• Mythology Gag: On Rainbow Road, you can see Bowser's Castle from Paper Mario 64. It makes sense because Intelligent Systems developed both games.
  • Nintendo Hard: Getting a three-star ranking in Grand Prix. You must win first every race, collect many coins, win as fast as possible, and more. The wiki explains the criteria.
  • Nostalgia Level: The entire library of Super Mario Kart is available as extra cups. This is the only Mario Kart to feature all of the tracks from a previous game.
  • Oddball in the Series: Doesn't carry on some series traditions, likely due to having been developed by Intelligent Systems:
    • It was the first game post-Mario Kart 64 to bring back some Super Mario Kart gameplay elements, such as flat, 2D environments and having (visible) lives in Grand Prix mode. For a long time, it was the only game other than Super Mario Kart to include coins, before Mario Kart 7 brought them back to the series for good.
    • It's the only game not to include a remix of the theme from Super Mario Kart in its title screen music, although the theme is indeed in the game as the music used for single-pak multiplayer. Though subjective, the music in Super Circuit as a whole has something of a different feeling than the rest of the series.note 
    • This game has five separate cups of new tracks unlike than the others, which only have fournote .
    • It's the only game to include every single track from a previous game. While retro courses would become a staple of the series starting in Mario Kart DS, only Super Circuit does them to this extent.
    • It was the last game to use the N64-era voicesnote  for Mario, Luigi, Wario, Peach, DK, Toad and Yoshi. For Americans, this game was the only time they got to hear Thomas Spindler's Wario or Julien Bardakoff's high-pitched Luigi in a Mario Kart game, because these voices were replaced with the more familiar Charles Martinet performances for their debut in Mario Kart 64.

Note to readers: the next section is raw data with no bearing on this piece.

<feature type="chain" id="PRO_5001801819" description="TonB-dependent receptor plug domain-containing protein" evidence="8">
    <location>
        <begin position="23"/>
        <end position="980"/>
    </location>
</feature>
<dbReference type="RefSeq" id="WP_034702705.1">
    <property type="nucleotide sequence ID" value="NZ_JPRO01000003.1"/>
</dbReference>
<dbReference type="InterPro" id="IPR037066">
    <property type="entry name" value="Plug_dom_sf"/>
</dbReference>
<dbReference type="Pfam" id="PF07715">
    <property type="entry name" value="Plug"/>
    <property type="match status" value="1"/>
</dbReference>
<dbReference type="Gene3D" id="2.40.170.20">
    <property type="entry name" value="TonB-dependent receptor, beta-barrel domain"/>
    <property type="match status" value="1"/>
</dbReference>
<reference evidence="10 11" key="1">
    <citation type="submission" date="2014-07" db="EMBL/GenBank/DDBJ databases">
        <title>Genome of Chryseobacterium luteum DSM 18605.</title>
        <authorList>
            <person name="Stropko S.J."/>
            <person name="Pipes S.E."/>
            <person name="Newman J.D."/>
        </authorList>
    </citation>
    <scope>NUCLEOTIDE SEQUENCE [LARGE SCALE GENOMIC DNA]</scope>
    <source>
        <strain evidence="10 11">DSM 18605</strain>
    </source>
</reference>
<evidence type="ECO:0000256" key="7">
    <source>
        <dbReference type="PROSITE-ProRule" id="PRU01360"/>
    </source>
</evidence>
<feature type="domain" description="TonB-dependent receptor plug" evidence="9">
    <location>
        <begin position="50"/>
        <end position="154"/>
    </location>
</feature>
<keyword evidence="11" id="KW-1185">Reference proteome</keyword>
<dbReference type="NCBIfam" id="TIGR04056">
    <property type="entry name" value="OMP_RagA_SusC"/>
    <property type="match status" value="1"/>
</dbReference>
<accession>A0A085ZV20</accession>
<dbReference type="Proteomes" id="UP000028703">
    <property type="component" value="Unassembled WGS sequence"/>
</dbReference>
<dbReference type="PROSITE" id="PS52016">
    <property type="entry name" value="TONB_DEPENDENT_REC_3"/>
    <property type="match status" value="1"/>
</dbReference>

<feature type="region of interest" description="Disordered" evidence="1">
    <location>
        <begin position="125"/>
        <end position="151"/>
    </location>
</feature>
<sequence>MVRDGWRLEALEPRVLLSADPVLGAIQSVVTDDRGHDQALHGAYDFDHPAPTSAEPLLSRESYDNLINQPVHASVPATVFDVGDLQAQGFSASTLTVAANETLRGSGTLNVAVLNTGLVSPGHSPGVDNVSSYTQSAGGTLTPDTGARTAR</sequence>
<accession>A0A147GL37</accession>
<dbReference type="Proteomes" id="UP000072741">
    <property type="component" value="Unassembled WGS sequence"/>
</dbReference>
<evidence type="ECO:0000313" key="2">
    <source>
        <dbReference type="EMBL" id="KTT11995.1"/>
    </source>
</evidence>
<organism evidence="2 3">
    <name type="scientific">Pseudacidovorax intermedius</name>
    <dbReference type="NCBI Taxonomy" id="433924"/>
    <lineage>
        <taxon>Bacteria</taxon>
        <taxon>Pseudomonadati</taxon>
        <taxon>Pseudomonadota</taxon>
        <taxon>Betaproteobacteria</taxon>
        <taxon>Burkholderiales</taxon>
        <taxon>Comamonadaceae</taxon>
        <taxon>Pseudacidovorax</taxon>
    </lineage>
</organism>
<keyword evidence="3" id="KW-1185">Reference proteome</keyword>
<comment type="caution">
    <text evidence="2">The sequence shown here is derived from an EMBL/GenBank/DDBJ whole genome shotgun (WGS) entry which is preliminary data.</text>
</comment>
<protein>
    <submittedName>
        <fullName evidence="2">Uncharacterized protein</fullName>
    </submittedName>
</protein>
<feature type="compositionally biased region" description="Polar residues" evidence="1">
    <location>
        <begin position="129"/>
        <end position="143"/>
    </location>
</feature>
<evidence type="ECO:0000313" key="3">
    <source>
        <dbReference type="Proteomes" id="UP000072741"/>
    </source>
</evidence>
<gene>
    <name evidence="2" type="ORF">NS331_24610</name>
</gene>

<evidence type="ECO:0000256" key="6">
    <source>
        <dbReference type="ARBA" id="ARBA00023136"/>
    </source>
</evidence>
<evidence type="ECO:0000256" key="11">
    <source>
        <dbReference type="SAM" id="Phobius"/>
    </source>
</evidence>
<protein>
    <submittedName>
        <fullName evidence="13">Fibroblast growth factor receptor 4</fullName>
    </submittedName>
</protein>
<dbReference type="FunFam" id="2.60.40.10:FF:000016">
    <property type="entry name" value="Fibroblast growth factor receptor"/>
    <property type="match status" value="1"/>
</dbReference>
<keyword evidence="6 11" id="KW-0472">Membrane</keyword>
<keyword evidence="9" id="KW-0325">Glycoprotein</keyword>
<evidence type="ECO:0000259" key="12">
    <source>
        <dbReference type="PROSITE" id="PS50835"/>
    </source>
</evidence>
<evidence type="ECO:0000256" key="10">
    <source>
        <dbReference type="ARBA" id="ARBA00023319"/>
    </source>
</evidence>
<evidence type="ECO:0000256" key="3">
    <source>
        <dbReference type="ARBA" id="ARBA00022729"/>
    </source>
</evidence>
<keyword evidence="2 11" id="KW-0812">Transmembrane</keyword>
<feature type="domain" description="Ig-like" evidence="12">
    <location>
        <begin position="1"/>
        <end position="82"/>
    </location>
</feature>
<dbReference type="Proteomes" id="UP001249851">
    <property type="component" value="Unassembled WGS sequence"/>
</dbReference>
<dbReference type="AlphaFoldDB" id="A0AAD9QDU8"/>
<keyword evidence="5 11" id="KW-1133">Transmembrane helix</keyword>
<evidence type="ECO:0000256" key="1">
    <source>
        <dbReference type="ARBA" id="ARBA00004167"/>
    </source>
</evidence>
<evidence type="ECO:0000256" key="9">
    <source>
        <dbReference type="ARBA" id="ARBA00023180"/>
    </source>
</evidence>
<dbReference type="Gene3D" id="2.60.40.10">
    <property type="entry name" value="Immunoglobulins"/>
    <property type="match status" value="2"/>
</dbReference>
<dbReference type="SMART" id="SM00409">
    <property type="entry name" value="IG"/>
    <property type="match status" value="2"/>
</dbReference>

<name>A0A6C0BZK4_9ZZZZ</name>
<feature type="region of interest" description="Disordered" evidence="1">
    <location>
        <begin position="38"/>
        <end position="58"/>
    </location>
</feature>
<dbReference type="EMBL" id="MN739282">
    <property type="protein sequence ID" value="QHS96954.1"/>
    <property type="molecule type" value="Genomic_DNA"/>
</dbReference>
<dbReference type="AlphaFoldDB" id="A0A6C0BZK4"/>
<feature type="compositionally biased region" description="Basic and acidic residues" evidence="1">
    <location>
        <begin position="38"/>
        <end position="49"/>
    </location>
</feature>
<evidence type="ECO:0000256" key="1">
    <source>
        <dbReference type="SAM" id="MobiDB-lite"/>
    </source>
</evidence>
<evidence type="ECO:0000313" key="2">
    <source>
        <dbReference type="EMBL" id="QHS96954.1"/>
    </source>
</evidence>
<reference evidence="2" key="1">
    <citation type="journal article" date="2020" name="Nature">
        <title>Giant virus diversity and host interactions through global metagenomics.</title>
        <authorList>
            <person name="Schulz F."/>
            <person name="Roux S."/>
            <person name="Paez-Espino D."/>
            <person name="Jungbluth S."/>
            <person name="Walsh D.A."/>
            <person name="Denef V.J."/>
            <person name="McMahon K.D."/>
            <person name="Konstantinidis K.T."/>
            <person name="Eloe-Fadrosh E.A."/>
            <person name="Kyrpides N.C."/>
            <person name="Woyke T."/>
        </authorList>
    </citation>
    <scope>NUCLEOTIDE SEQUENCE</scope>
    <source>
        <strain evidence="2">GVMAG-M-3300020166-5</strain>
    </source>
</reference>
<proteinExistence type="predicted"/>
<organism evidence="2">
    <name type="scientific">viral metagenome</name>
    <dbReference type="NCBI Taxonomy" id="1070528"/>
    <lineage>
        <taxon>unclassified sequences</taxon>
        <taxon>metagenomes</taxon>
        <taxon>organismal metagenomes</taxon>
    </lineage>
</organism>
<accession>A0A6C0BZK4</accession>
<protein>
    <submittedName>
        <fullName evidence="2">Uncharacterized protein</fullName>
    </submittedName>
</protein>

• Rather than having treacherous curves with no railings like most Rainbow Roads, the Rainbow Road in this game makes the unusual decision of lining its track with jump pads, which can used in conjunction with a boost for some rather creative and game breaking shortcuts.
    • It's one of the only non-RPG Mario games period to acknowledge the RPGs by having Bowser's Castle from Paper Mario 64 appear in the background of Rainbow Road. Super Circuit also includes Goonies (on Cheep Cheep Island) and Little Mousers (in Cheese Land) from Yoshi's Island.
    • Super Circuit is something of The Un-Favourite when it comes to getting representation in future games' Retro Cups, as only 12 of its 20 tracks have reappeared (as opposed to, say, 15 of 64's 16 tracks or 12 of Double Dash!!'s 16).
  • 100% Completion: While you get a new title screen by getting all the gold trophies, you get a second new one for achieving a three-star rank on each GP.
  • Palmtree Panic: Shy Guy Beach, Cheep Cheep Island, and the SNES Koopa Beach tracks all take place across a series of tropical islands.
  • Rank Inflation: The first game in the series to use this. Ranks go from E through A, then up to three stars.
  • Shifting Sand Land: Yoshi Desert with pyramids, quicksand, and a Yoshi sphinx.
  • Slippy-Slidey Ice World: Snow Land and the SNES Vanilla Lake tracks.
  • The Smurfette Principle: Yet again, Peach is the only female racer in this game. This would also be the last game in the series in which she is the only female playable character
  • Super Title 64 Advance: In Japan, the game is called "Mario Kart Advance".
  • Wackyland: Ribbon Road, a long, winding road made of ribbon with wrapped-up presents and ribbons galore in the background!
  • The Wild West: Sunset Wilds, which features Shy Guys as Native Americans living in tipis.